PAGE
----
TurkoTek Discussion Boards

Subject  :  Sheep!
Author  :  Steve Price
Date  :  08-22-2000 on 08:17 p.m.
sprice@hsc.vcu.edu Dear Jerry, I actually found a 19th century Persian carpet with sheep. Unambiguous, no foolin', sheep. This image is taken from an ad in HALI (#77, p. 25, 1994). The ad only includes the detail, so I don't know what the rest of the rug looks like. It is attributed by Alberto Levi and Daniele Sevi to northeast Persia, last quarter 19th century, with an overall size of 13'5" x 5'0". The sheep are, as you can see, very realistically drawn, and the menagerie on the detail incldues elephants, leopards, deer, a horse and (my favorite) a chorus line of dancing bears. Party on, you near-eastern party animals! Steve Price

Subject  :  RE:Sheep!
Author  :  Jerry Silverman
Date  :  08-23-2000 on 01:55 a.m.
And the prize for the First Posting of a Undisputed Sheep goes to Steve Price! Oh, did I mention that the Prize is a lamb chop dinner at Iron Mike's here in beautiful downtown Chicago? Yum. (So interest doesn't plummet, Second Prize is a box of lamb flavored dog biscuits.) -Jerry-

Subject  :  RE:Sheep!
Author  :  Michael Wendorf
Date  :  08-23-2000 on 09:46 a.m.
Dear All: It seems implausible that the rug in detail is 19th century. The dancing bears are clearly grooving to the Grateful Dead. That party didn't start until the 1960s; or are we to assume the Dead got their dancing bears from a carpet? Hey, watch your speed. -Michael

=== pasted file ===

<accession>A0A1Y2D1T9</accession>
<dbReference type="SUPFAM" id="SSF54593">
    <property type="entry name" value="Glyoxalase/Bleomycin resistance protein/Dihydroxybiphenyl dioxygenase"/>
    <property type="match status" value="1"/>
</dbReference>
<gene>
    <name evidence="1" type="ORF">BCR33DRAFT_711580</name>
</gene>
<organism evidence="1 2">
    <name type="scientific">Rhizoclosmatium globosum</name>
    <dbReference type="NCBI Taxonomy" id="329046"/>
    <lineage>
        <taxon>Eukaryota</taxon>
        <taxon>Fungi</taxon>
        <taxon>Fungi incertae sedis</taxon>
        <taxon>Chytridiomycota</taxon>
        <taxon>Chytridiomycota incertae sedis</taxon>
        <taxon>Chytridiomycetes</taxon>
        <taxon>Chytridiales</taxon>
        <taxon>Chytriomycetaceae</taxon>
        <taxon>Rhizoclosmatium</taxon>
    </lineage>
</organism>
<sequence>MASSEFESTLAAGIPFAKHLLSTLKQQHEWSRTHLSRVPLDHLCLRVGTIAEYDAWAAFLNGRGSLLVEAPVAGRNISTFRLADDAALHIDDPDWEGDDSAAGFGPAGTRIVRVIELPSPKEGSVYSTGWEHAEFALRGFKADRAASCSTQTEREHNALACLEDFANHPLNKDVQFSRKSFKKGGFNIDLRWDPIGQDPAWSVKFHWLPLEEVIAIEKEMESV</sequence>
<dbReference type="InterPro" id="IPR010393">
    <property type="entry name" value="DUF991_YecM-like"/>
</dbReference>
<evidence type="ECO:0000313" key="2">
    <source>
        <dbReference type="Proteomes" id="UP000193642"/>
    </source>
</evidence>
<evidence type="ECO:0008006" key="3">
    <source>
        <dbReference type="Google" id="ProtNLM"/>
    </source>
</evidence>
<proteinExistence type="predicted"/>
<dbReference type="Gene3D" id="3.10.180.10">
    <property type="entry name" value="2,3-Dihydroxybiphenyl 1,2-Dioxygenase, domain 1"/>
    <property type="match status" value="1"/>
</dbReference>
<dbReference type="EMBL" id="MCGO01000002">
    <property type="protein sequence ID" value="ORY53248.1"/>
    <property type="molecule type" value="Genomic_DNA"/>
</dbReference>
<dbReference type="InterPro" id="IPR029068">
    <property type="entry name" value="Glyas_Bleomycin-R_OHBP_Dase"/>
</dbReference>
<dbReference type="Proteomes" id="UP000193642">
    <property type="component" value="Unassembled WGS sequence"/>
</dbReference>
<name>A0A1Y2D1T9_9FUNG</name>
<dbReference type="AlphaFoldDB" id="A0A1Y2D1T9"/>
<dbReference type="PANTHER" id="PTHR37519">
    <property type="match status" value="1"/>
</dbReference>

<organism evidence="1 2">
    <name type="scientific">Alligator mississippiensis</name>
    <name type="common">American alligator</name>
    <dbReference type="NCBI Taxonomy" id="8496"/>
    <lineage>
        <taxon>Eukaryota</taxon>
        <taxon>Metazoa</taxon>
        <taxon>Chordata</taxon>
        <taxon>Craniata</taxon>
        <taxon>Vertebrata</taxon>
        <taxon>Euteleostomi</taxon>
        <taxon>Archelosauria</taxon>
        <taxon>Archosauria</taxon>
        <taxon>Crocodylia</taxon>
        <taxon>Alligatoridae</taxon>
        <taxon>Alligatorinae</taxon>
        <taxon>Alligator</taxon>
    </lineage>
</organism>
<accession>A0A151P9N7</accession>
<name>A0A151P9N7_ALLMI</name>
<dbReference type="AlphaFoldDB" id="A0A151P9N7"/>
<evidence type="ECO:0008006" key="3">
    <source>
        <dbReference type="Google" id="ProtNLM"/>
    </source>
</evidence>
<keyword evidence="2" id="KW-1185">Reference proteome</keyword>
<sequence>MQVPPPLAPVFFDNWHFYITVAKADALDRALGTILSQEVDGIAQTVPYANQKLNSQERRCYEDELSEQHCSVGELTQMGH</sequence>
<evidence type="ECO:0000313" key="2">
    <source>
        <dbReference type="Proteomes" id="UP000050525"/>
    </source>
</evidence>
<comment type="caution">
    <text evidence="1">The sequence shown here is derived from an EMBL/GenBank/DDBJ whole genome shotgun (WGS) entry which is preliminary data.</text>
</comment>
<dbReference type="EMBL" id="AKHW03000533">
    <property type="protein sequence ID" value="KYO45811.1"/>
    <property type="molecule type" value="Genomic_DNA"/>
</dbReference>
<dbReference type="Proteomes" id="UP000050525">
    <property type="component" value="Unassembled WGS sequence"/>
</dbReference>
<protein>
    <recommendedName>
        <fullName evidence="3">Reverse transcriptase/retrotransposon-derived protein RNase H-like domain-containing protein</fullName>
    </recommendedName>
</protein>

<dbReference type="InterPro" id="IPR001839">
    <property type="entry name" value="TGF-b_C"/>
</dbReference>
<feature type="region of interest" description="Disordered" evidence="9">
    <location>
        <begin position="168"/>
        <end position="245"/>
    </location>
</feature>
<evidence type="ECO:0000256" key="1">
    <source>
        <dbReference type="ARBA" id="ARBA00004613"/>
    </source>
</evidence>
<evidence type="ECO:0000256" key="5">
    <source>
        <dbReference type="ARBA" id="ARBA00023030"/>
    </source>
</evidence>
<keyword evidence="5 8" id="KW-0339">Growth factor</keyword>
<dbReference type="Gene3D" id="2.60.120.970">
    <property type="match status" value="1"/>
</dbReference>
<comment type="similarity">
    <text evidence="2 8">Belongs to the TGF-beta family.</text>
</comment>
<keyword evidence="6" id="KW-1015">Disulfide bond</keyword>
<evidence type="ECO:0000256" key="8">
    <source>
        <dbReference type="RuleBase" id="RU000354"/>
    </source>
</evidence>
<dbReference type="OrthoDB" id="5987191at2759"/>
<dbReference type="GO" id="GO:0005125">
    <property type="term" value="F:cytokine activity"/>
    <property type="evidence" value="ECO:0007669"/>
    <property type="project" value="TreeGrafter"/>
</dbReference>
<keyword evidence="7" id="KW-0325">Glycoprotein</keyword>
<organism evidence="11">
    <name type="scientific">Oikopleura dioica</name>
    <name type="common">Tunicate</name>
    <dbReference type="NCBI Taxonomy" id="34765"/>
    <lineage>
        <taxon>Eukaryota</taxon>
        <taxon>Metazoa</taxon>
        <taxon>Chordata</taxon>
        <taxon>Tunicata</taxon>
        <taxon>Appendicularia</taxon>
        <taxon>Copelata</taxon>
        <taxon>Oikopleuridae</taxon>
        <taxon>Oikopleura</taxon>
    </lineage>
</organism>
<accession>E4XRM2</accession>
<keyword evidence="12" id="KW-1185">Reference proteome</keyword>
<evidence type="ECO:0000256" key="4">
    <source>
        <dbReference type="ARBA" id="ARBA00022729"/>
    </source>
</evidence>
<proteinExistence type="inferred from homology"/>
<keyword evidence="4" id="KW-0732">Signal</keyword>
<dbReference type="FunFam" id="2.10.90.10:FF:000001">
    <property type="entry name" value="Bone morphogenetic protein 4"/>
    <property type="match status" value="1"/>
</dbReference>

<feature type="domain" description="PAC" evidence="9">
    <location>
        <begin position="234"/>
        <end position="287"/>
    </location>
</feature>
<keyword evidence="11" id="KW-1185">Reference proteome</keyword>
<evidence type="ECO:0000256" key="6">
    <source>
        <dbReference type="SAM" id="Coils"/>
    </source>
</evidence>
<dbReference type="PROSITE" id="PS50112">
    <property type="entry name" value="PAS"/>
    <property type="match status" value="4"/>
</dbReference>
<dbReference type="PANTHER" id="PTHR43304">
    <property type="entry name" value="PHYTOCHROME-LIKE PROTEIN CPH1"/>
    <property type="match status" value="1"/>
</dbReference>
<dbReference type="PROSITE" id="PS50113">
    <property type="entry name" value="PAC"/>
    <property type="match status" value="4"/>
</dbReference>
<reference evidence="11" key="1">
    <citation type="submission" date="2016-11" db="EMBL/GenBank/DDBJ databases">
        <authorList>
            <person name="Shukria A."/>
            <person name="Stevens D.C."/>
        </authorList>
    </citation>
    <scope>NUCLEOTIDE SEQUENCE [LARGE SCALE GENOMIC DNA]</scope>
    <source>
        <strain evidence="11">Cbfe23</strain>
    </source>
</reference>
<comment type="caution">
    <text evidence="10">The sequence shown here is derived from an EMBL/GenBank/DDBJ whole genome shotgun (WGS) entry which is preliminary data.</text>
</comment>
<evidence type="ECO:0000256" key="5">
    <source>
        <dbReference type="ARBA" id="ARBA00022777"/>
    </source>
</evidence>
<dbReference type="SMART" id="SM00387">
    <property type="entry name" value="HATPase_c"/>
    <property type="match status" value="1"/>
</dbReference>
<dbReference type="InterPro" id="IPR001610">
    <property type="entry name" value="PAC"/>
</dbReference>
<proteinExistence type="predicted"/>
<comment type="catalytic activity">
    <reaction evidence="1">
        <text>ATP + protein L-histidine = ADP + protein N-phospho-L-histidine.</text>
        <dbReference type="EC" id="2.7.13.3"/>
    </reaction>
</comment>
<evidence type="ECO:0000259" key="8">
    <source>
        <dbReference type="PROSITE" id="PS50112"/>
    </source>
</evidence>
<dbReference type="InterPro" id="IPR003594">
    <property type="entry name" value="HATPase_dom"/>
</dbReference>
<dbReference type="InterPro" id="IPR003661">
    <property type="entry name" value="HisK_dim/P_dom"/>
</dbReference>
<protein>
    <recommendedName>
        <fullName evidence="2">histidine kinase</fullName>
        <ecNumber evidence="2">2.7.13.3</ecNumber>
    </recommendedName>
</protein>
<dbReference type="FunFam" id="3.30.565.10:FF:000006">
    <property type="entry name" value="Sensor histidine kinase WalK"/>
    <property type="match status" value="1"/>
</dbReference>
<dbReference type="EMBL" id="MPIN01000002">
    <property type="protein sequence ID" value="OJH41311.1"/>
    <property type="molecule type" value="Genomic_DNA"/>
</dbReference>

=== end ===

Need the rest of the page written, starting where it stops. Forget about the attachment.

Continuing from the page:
Subject  :  RE:Sheep!
Author  :  +Ken Thompson+
Date  :  08-23-2000 on 06:20 p.m.
Steve Congratulations on finding a REALISTIC depiction of sheep (unless they are the rarely seen black-eared curly-haired dancing Gobekatan Koyunkopekleri* that the Qajars used to liven up their otherwise dreary court banquets.) This, however, was the exception, since the sheep look like our conception of sheep. But, as the Leslie Orgel post indicates, we may not recognize a geometrically stylized sheep when we see one. I suspect that many of the quadrupeds we see on bagfaces may be sheep in generic animal clothing, but we don't know how to "read" the shape. I wonder if there is some tribal convention--tails up? tails down? horns back? no horns, etc--that has yet to be identified. Since so many tribes have sheep-related names (Yuncu, Akkoyunlu, Karakoyunlu)it seems unlikely that the emblem isn't lurking there somewhere, even if we can't pinpoint it. In any case, Steve, congratulations on actually finding a recognizable example. Now let's see who can decipher a geometrically projected sheep. Regards to all, Ken Thompson *Turkish for Belly-dancing Sheep-dog (Species now extinct)

Subject  :  RE:Sheep!
Author  :  Steve Price
Date  :  08-24-2000 on 10:15 a.m.
sprice@hsc.vcu.edu Thanks for the kind words. Like I keep telling people, I'm not just another pretty face. Steve Price

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